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Bruce Kirby, Inc. v. Laserperformance (Europe) Ltd.

United States District Court, D. Connecticut

July 27, 2018

BRUCE KIRBY, INC., et al., Plaintiffs,
v.
LASERPERFORMANCE EUROPE LIMITED, et al., Defendants.

          ORDER GRANTING MOTION TO DISMISS

          Jeffrey Alker Meyer, United States District Judge

         Plaintiff Global Sailing Limited (GSL) has filed this lawsuit against five defendants for breach of contract, for violations of the Lanham Act, and for violations of the Connecticut Unfair Trade Practices Act (CUTPA). Defendants have moved to dismiss the Lanham Act and CUTPA claims. For the reasons set forth below, I will grant the motion to dismiss.

         Background

         The somewhat convoluted facts of this case are set forth at length in my earlier ruling on the parties' cross-motions for summary judgment as to a related action filed in 2013 (“the 2013 action”). See Bruce Kirby, Inc. v. Laserperformance (Europe) Ltd., No. 3:13-cv-00297; Bruce Kirby, Inc. v. Laserperformance (Europe) Ltd., 2016 WL 4275576, at *1 (D. Conn. 2016). The 2013 action principally involved claims by Bruce Kirby and his eponymous company, Bruce Kirby, Inc., against certain companies that build and sell sailboats that he designed. The instant suit filed by GSL has been consolidated with the 2013 action.

         In 1969, Bruce Kirby designed a small sailboat that became very popular for racing competitions. During the early 1980s, Bruce Kirby and his company entered into an agreement, called the “Head Agreement, ” with two international sailing bodies to regulate the manufacture, sale, and registration of sailboats using the Bruce Kirby sailboat design and sold under the brand name “Laser.” Kirby and his company likewise entered into contracts called “Builder Agreements” with sailboat builders to build the sailboats in conformity with the Head Agreement. The successors in interest to two of the Builder Agreements with Kirby and his company were Laserperformance (Europe) Limited (“LPE”) and Quarter Moon, Inc. (“QMI”).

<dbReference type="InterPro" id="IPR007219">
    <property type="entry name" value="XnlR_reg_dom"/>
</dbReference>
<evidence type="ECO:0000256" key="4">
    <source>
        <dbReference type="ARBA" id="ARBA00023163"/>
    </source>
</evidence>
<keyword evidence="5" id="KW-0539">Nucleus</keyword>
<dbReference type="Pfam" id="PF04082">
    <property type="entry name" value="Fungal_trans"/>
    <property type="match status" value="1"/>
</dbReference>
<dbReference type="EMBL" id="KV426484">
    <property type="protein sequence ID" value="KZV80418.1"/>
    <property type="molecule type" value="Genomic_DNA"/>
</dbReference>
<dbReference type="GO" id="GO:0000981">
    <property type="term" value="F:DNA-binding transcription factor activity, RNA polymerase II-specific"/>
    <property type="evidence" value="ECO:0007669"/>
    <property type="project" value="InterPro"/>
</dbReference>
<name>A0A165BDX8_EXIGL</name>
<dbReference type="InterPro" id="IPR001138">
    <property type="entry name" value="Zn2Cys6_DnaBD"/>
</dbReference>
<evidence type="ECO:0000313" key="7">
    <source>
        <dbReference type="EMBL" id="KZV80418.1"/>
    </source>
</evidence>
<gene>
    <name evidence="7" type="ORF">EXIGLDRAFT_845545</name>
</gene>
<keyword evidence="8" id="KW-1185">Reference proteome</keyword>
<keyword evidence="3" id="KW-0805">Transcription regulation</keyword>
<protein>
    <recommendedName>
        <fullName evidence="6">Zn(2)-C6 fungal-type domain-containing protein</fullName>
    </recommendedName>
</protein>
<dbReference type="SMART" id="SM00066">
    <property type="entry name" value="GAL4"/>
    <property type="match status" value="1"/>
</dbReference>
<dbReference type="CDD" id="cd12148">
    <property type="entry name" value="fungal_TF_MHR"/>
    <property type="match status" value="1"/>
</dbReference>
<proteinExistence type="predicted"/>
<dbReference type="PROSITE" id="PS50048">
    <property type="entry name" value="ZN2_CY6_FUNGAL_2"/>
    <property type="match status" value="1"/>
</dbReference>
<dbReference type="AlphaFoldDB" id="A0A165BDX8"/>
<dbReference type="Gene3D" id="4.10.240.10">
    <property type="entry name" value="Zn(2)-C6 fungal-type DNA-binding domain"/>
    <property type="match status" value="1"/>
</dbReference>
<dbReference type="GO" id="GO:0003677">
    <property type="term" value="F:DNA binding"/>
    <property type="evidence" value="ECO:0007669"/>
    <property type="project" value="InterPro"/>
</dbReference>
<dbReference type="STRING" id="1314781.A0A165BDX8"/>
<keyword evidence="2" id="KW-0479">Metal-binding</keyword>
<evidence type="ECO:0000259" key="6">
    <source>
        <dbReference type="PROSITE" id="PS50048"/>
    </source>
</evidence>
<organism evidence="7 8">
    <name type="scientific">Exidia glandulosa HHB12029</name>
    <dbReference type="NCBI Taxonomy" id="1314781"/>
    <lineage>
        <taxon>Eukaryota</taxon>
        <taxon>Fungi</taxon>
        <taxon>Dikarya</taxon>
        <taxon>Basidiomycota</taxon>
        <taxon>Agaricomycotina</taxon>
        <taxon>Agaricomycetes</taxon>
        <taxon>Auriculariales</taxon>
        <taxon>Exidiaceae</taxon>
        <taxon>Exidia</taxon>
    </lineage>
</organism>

The parties got into a dispute about payment of royalties, and Kirby and his company purported to terminate the Builder Agreements with LPI and QMI in 2012. Then Kirby and his company filed the 2013 action for breach of contract, for infringement and counterfeiting of the BRUCE KIRBY® trademark under the Lanham Act, for unfair trade practices under CUTPA, and for misappropriation of the name and likeness of Bruce Kirby.

         Kirby and his company's claims in the 2013 action were complicated by uncertainty about whether they had standing to maintain their claims. This arose from the fact that in 2008, Bruce Kirby and his company sold to GSL his interest in the Kirby Sailboat design as well as all contract rights under the Head Agreement and Builder Agreements. In a prior ruling, I concluded that this sale transferred to GSL all of Kirby's and his company's contractual rights and intellectual property rights relating to the design of the Kirby Sailboat, subject to GSL's later licensing back of the intellectual property rights to Kirby and his company. See Bruce Kirby, Inc. v. Laserperformance (Europe) Ltd., 2016 WL 4275576, at *3-*6.[1] This led me to conclude that Kirby did not have standing to assert claims for rights that he had sold to GSL, and I granted summary judgment against Kirby and his company for lack of standing. Id. at *7.